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December 30, 1975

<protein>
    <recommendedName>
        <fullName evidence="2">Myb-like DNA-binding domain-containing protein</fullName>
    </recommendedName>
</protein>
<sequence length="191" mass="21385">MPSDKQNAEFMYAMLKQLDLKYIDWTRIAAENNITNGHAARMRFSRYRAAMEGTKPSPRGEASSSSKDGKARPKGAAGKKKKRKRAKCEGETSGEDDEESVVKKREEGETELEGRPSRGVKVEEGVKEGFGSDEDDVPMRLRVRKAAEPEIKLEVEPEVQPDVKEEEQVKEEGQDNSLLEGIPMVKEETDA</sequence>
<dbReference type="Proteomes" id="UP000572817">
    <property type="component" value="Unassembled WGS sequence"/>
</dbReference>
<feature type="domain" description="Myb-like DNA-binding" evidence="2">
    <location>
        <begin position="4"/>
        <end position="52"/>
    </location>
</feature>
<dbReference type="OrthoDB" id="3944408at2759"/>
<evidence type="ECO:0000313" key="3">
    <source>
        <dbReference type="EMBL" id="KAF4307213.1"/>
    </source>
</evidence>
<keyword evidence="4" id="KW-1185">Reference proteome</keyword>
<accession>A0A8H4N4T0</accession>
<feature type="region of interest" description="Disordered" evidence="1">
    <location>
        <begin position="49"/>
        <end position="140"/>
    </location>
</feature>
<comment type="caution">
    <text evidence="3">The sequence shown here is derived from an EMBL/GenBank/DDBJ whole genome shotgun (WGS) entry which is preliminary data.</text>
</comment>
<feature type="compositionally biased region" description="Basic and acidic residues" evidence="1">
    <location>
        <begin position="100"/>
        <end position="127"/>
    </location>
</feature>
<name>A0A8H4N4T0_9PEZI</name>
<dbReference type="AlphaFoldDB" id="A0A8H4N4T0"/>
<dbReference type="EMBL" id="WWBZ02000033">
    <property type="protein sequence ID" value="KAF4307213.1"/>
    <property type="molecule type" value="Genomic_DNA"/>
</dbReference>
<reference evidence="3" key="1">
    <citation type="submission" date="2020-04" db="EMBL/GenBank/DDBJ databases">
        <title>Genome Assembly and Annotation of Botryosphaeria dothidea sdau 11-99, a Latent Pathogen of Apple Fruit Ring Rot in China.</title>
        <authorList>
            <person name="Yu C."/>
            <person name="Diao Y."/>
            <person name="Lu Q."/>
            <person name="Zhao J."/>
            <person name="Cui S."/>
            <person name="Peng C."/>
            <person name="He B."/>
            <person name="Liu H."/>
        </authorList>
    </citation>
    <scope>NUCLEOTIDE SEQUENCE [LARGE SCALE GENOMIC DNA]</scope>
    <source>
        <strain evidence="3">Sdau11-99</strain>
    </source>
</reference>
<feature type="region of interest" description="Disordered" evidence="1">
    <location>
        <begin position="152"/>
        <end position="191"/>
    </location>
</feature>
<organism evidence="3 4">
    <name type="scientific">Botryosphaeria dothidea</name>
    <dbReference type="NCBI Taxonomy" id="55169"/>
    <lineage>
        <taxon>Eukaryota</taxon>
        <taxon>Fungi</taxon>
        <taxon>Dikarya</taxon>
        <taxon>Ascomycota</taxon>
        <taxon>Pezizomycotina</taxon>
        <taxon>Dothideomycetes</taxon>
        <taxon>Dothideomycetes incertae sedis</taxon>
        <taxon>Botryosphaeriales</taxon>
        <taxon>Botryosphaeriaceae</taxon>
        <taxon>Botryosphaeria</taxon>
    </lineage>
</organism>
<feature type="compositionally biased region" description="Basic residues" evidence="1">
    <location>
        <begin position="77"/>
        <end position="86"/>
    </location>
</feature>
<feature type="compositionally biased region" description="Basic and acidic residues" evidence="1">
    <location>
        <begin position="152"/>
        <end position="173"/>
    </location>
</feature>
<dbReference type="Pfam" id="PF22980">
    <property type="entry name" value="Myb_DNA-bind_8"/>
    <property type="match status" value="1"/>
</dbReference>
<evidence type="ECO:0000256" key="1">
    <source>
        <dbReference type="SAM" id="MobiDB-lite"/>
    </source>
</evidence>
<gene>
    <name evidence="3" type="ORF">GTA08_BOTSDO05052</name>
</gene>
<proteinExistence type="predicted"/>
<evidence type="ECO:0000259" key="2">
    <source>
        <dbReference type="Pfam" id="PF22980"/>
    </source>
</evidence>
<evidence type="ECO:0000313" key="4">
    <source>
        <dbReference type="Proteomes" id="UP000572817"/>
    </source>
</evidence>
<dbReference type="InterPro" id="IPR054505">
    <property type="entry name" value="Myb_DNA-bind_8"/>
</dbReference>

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Re1e-se 2005106122 :16IA-RDP86T00608Rb00400110037,7 25X1 Approved For Release 2005/06/22 : CIA-RDP86T00608R000400110037-7 Soviet U niore-Easte ?'n Europe TAFF NOTES State Dept. declassification & release instructions on file Secret 171 December 30, 1975 No. 0785/75 Approved For Release 2005/06/22 : CIA-RDP86T00608R000400110037-7 25X1 Approved For Release 2005/06/22 : CIA-RDP86T00608R000400110037-7 Approved For Release 2005/06/22 : CIA-RDP86T00608R000400110037-7 661 Approved For Release 2005/06/22 : CIA-RDP86T00608R000400110037-7 CONTENTS December 30, 1975 Pay Raise for Romaniar, Military. . . . . . . . . 1 Zagladin Takes on the Hard Liners on Communist Tactic-s. . 2 Soviets May Be Building Case That CSCE Act Is Equivalent to a Treaty. . . . . . . . . 6 USSR: Electzic Power in the New Five Year Plan. 8 CHRONOLOGY.10 ANNEX: Yugoslavia: Coirinformism as a Domestic Issue . . . . . . . . . . . . . . . . . . . . . 15 Approved For Release 2005/0 0 i ff- DP86T00608R000400110037-7 Approved For Release 2005/06/ (CgJ 1 P86T00608R000400110037-7 Pay_ Raise for Romanian Milii ar 5X1 The recently announced liberalization of pay and annual leave for the Romanian military suggests that Ceausescu is worried about possible dissatis- faction in the armed services. On December 29, the Executive Political Committee issued a decree callin,_. for pay hikes of 100 percent for r)rivates, 65 and 70 percent for corporals and sergeants, and 29 percent. for military cadets, commissioned and noncommissior'v3d officers, and reservists. The decree also grants increased pay allowances for food and longer vacations. In a rare public admission, the Ceausescu regime last fall confirmed that food shortages existed i.r. Romania. The situation had apparently deteriorat.od rapidly following the devastating floods which h'i, t. Romania in July. The military played a leading role in fighting the floods and in maintaining basic serv- ices throughout the country. Indeed, consumer problems may have played a part in Ceausescu's decision to cancel his visit to Yugoslavia in mid-October. The regime has now made foodstuffs more readily available throughout the country, and modest pay hikes have been announced foz the civilian sector of the economy. Although the pay scales for the Romanian mili- tary, particularly the enlisted men, are low,, the military pay raises are the first hint that public discontent may have spread into the ranks of the armed forces. The military is a mainstay of the Ceau- sescu regime, and the size of the wage inci- ases re- flects the leadership's sensitivity to any signs of discontent. Meantime., Ceausescu has still not offe._,ed any significant broad policy changes to ease pot.~ilar dis- content over the long run. The regime, for ----,ample, seems determined to proceed with -a'pid industriali- zation regardless of its effect c, the average Ro- manian. December 30, 1975 Approved For Release 2005/06/2 j l86T00608R000400110037-7 Approved For Release 2005/06/4PP86T00608R000400110037-7 Zagladin Takes on the Hard Liners on Communist Tactics A two--part article in Questions of P;ailooophy this fall by V. V. Zagladin differs sharply from the hard-line views on communist party tactics expressed in August by Konstantin Zarodov. The differences are sc, pronounced that Zagladin m%y well have intended his article as a rebuttal of the hard liners. As is character:.stic of this type of Soviet :,siting, Zag- ladin sets up symbolic villains. When he upholds Lenin against "left revisionists" such as Bukharin, Zagladin is attack,ing those unnamed individuals whom he deems to be the modern advocates of Bukharin's heresy. Zagladin's position as First Deputy Chief of the International Department of the CPSU Central Committee carries far more prestige than Zarodov's post as edi- tor of the World Marxist Neview. On the other hand, Zarodov's article, which appeared in F avda, re- ceived far wider dissemination than is customary for such arcane doctrinal treatises. In any case; Zagladin's effort is no more the last word in this ancient dispute than was Zarodov's. The most significant aspect of Zagladin's article may be that, despite Brezhnev's highly publicized reception o Zarodov in September, it is still possi- ble to present a divergent opinion in a major publication. The theoretical debate over the preconditions for the transformation to socialism, which Zagladin addresses, reaches practical application in the ques- tion of communist party tactics for obtaining power. Where Zarodov is militant and uncompromising in op- position to the idea of cooperation --h-tween social- ists and communis=ts, Zagladin sE xns to feel at it is more important to secure tan ibie impr(, nts in the position of the workers than to adher, some -Abstract ideal of party purity. December 3t,, 1973 Approved For Release 2005/06/22 : CIA-RDP86T00608R000400110037-7 SECRET Approved For Release 2005/06/WCAkilk Zagladin explicitly states th,.t it is necessary to win over a majority of the working h:lass before attempting the socialist trans ormation of society. As is customary in there theological debates, Zagladizt draws freely on the Leninist gospel, citing those maxims that favor mass movements and majorities. He quotes Lenin to the effect that it is essential to win over "not merely a simple majority of workers, but the majority of those exploited." All this is in striking contrast to Zarodov, who seemed to endorse Portuguese party leader Cunhal's argument that mere numerical majorities were inconse- quential and that a determined cadre could seize power regardless of the latest poll results. Zagladin's poo ition is diametrically opposed. Ag;~n citing Lenin, he argues that "It is criminal to lead only the vanguard alone--the working class---into the battle for the revolution." Insofar as Zagladin acknowledges the importance of "subjective` factors---the intangibles such as the willingness of comn-ur.ists to seize the ;,foment and convert a revolutionary situation into revolution-- he is in agreement with the militants. But his final weighing of the factors is much different and, al- though he does not dismiss the importance of the sub- jective element, he says explicitly that if the neces- sary preconditions are absent, no subjective activity can lead to a victorious revolution. "The party cannot by its will summon up the enormous surge of the overwhelming majority of the people's mass which is extremely important for the revolution." In what may be a necessary effort to rationalize retroactively the Russian experience, Zagladin asserts that under certain historic conditions 4.t is some- times possible for states at the midule level of de- velopment to leap directly into socialism. But the inescapable concl,.uoi'n of Zagladin's reasoning is that such a leap is nearly impossible in ecuntric4t; of developed capitalism. Indeed, it appears that he is December 30, 1975 Approved For Release 2005/06,x# ,1P86T00608R000400110037-7 Approved For Release 2005/0e I &k DP86T00608R000400110037-7 firmer in this position in hiss second section, whi,%:h was signed to press in November, than in the first, which was dated a month previously. Both were prob- ably prepared considerably earlier. In the interval between the two parts, Zagladin may have felt the need to rebut contrary statements more forcefully. While the shadow of the leftist setback in Chile hangs over these debates, their current application is clearly in Western Europe. Zagladin has frequent dealings with West,-_::n communist parties and may have felt the need to present a thesis with which they would be sympathetic and which would justify their independence while avoiding a doctrinal break with Moscow. The hard-line po.;ition to which Zarodov seems to subscribe, and which the Italian Communists have been compelled to rebut, maintains that the defeat in Chile occurred in large measure because the left forces were not sufficiently resolute. The Italians will be much more comfortable with Zagladin's thesis, which supports their analysis that the left- ists failed in Chile because they lacked the mass electoral support necessary to push thru the funda- mental social changes they undertook. The differences between Zagladin and Zarodov are also of intense concern to the French party. As the prospect of obtaining at least a share of power has grown closer, the French seen to be moving steadily away from Zarodovite orthodoxy, which con- signed them to an opposition they now increasingly believe was both permanent and sterile. While Zagladin offers a doctrinal rationaliza- tion for participation in government by the major Western communist parties, his thesis tends to post- pone the actual transformation to socialism. In- deed, he lists a variety of "negative phenomena" in modern advanced societies that collectively act to render such a transformation difficult. While he also cites, almost in an obligatory fashion, develop- ment that tend to enhance the preconditions for a December 30, 1975 Approved For Release 2005/0 6rg RlA DP86T00608R000400110037-7 Approved For Release 2005/06I Ei"&86T00608R000400110037-7 5X1 socialist transformation, his overall conclusion leans toward pessimism about the immediate like:Lihood of socialist revolutions in advanced countries. in the continuing debate within the Soviet Union over whether the current economic distress of the West makes it susceptible to social transformation, and hence, perhaps, to Soviet meddling, Zagladin is clearly a voice of caution. Zagladin seems aware that his evolutionary pre- scription for achieving socialism suffers somewhat in comparison with the shortcuts offered by the militants who emphasize "subjective" factors, i.e., the willingness of a well-disciplined faction to seize power regardless of shortcomings in the "ob- jective" preconditions. As if in compensation, Zag- ladin presents the concept, seldom heard nowadays, that state-monopoly capitalism is a significant step toward the socialization of production. Presumably this is because it then becomes impossible for pri- vate capital to recover its former position. This resembles the line taken by some Soviets with re- gard to Portugal, in which the temporary fluctuations in the fortunes of the communist party were seen as less significant than the fact that irreversible socio-economic cha,liges were taking place that would prevent a return to the prerevolutionary situation. Thus, while Zagladin cannot offer shortcuts, the transformation achieved by his formula is likely to be more solidly grounded and more permanent. 25X1A December 30, 1975 Approved For Release 2005/06&Q( '=FP86T00608R000400110037-7 25X1 25X1 Approved For Release 2005/06/SEJ]'P86T00608R000400110037-7 Soviets Play Be Building Case That CSCE Act Is Equivalent to a Treaty In their continuing campaign to inflate the importance of CSCE, the Soviets now seem t. b'a moving toward the position that the CSCE Final Act. is binding under international law. Writing in New Ttnes, Va- lentin Yaroslavtsev asserts that, although the act is not formally a treaty, there is an obligation to observe its provisions. The crux of his argument is that "The Final Act contains so many stipulations calling for its observance that taken together they carry no less force in relation to thi; aucument than the pacta sunt servanda (pact3 should be observed) principle does in relation to international treaties." While Yaroslavtsev's legal reasoning is tortured, his article indicates the extent of Soviet sensitivity to Western claims that the acts not binding in international law. Although YaroslavtE~~-v's article appears to he the farthest the Soviets have gone in controverting the Western interpretation, they have argued from the start that they felt obliged to observe all the provisions of the Final Act. The Soviets are, of course, interested in mag- nifying the importance of favorable aspects of the CSCE act, particularly the statement on the invio- lability of frontiers. To be consistent, however, they would have to acknowledge that all parts of the document, including the "freer movement" provisions they find distasteful, have equal legal force. Some of the "freer movement" clauses are more loosely worded than the principles such as the inviolability of frontiers, but the Soviets cannot altogether escape the dilemma. Asserting that the Final Act approximates a treaty in its legal force merely seems to transfer the current debate over the relative merits of various sections of the document to a dif- ferent plane. Deceml,er 30, 1375 Approved For Release 2005/0@ECR1E-rfDP86T00608R000400110037-7 Approved For Release 2005/06/2~ii86T00608R000400110037-7 If the Soviets continue to insist that the Final Act is legally binding, there may be ;;ome potential for mischief over the longer term. It could, at the extreme, even serve as a rationale for taking action against a nation that they deem to be in violation of it. This prospect is still remote, but it is a logical culmination to the growing Soviet tendency to regard the CSCE act as a substitute for the World War II peace tFeaf-v f-haf- them recognize will never come to pass. 25X1A December 30, 1975 25X1 Approved For Release 2005/06/22 : CIA-RDP86T00608R000400110037-7 SECRET SECRET Approved For Release 2005/06/22 : CIA-RDP86T00608R000400110037-7 USSR: Electric Power in The New Five Year Plan Soviet plans for production of electric power during the tenth five-year plan period may not be fully realized, but lags in power-consuming sectors of the economy probably will be sufficient to off- set the shortfall and maintain an overall balance between electric power supply and requirements. The new plan provides for production of 1,340 to 1,380 billion kilowatt hours of electricity in 1980, an increase of 29 to 33 percent over 1975. This is considerably less than the 40 percent in- crease achieved in 1971-75, and is the lowest rate of growth projected for power output since World War II. Total industrial output is to incre&;3e at a faster rate than electric power--35 to 39 percent-- with an even greater increase in consumption of power by industry as a result of plans for increased automation and mechanization. This suggests that the share of total power output consumed by industry may be greater than in the past. The rural economy will also increase its use of electric power, from 7 percent of the total power supply in 1975 to 10 percent in 1980. Even if power production goals are achieved, some competition for electricity is likely to develop between the indus- trial, rural, and urban sectors of the economy. Regional shortages of power almost certainly will become more prevalent, especially in the Eu- ropean USSR, which is deficient in energy resource:;, but which consumes 00 p,-~rcent of the electricity. December 30, 1975 Approved For Release 2005/06/28"86T00608R000400110037-7 Approved For Release 2005/06/JQI-BtJP86T00608R000400110037-7 5X1 Achievement of the goal for electric power production depends on fulfillment of plans to in- stall 67,000 to 70,000 megawatts of new generating capacity and to construct high-voltage, long-dis- tance transmission lines. Approximately 20 percent of the planned additions to capacity are to be in nuclear electric powerplants--compared with about 7 percent in the last five year plan. Another 20 percent will go to hydroelectric plants, and the remainder to conventional thermal powerplants, some to be built in the eastern regions of the country to utilize cheap coal. All the nuclear capacity and more than a third of the hydro capacity will be located in the European USSR. Past performance suggests that fulfillment of the plan for installation of new capacity will be difficult. The goal for the previous five-year pe- riod was 67,200 megawatts, but installation probably has fallen short by 10,000 to 12,000 megawatts. December 30, 1975 Approved For Release 2005/068.EP86T00608R000400110037-7 25X1 Approved For Release 2005/OISBC- December 23 Politburo member Suslov and the other ranking East European delegates to the Cuban party congr a s s?,h I nh Anded yesterday, fly home. Hungarian Foreign Minister Puja completes a Awo-dav al visit to the USSR. Foreign Minister Gromyko and Deputy Foreign Minister Kuznetsov have separate talks with the visiting Jordanian delegation headed former prime minister Rifai. December 24 UK chief rabbi Jakobovits completes a ten-day official visit to the USSR, the first by the chief rabbi of a Western state. Politburo member Suslov arrives in Moscow from Havana and is met at the port by Brezhnev and others. Romanian Foreign Trade Minister Patan arrives in Belgrade for trade First Deputy Foreign Minister Kuznetsov ends talks with Jordanian delegation in Moscow. 25X1 25X1 25X1 25X1 25X1 25X1 25X1 25X1' December 30, 1975 Approved For Release 2005/($j;MDP86T00608R000400110037-7 Approved For Release 2005/06DP86T00608R000400110037-7 December 24-25 Yugoslav Foreign Minister Minic holds talks in Bucharest with his Romanian counterpart Ghoorghe Macovescu. (U) December 25 Israeli Foreign Minister Allon confers with Romanian Deputy Foreign Minister Pacoste. (U) Yugoslavia and Romania sign in Belgrade a trade agreement for 1976-80 and a commodity tr